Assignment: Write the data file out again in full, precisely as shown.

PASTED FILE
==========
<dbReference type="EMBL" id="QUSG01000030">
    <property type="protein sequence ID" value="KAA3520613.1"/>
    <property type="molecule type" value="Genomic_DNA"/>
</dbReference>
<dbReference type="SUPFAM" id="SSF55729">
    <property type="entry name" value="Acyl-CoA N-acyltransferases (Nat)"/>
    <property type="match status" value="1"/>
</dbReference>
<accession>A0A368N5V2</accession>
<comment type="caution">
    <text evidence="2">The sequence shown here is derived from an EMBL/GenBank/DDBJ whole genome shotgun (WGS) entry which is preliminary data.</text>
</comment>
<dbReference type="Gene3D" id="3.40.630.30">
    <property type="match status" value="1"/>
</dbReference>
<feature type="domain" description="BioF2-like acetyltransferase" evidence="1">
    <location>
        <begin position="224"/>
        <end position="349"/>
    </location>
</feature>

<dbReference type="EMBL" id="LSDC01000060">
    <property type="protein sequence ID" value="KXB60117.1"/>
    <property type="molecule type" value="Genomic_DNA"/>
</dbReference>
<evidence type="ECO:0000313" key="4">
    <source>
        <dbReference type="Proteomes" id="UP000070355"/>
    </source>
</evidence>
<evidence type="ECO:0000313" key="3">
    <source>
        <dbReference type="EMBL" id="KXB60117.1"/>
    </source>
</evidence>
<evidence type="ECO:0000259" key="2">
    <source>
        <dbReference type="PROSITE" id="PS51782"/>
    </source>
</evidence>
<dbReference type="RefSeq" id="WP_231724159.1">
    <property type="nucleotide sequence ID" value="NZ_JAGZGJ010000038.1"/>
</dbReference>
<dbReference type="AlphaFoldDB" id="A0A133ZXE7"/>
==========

<dbReference type="EMBL" id="QUSG01000030">
    <property type="protein sequence ID" value="KAA3520613.1"/>
    <property type="molecule type" value="Genomic_DNA"/>
</dbReference>
<dbReference type="SUPFAM" id="SSF55729">
    <property type="entry name" value="Acyl-CoA N-acyltransferases (Nat)"/>
    <property type="match status" value="1"/>
</dbReference>
<accession>A0A368N5V2</accession>
<comment type="caution">
    <text evidence="2">The sequence shown here is derived from an EMBL/GenBank/DDBJ whole genome shotgun (WGS) entry which is preliminary data.</text>
</comment>
<dbReference type="Gene3D" id="3.40.630.30">
    <property type="match status" value="1"/>
</dbReference>
<feature type="domain" description="BioF2-like acetyltransferase" evidence="1">
    <location>
        <begin position="224"/>
        <end position="349"/>
    </location>
</feature>

<dbReference type="EMBL" id="LSDC01000060">
    <property type="protein sequence ID" value="KXB60117.1"/>
    <property type="molecule type" value="Genomic_DNA"/>
</dbReference>
<evidence type="ECO:0000313" key="4">
    <source>
        <dbReference type="Proteomes" id="UP000070355"/>
    </source>
</evidence>
<evidence type="ECO:0000313" key="3">
    <source>
        <dbReference type="EMBL" id="KXB60117.1"/>
    </source>
</evidence>
<evidence type="ECO:0000259" key="2">
    <source>
        <dbReference type="PROSITE" id="PS51782"/>
    </source>
</evidence>
<dbReference type="RefSeq" id="WP_231724159.1">
    <property type="nucleotide sequence ID" value="NZ_JAGZGJ010000038.1"/>
</dbReference>
<dbReference type="AlphaFoldDB" id="A0A133ZXE7"/>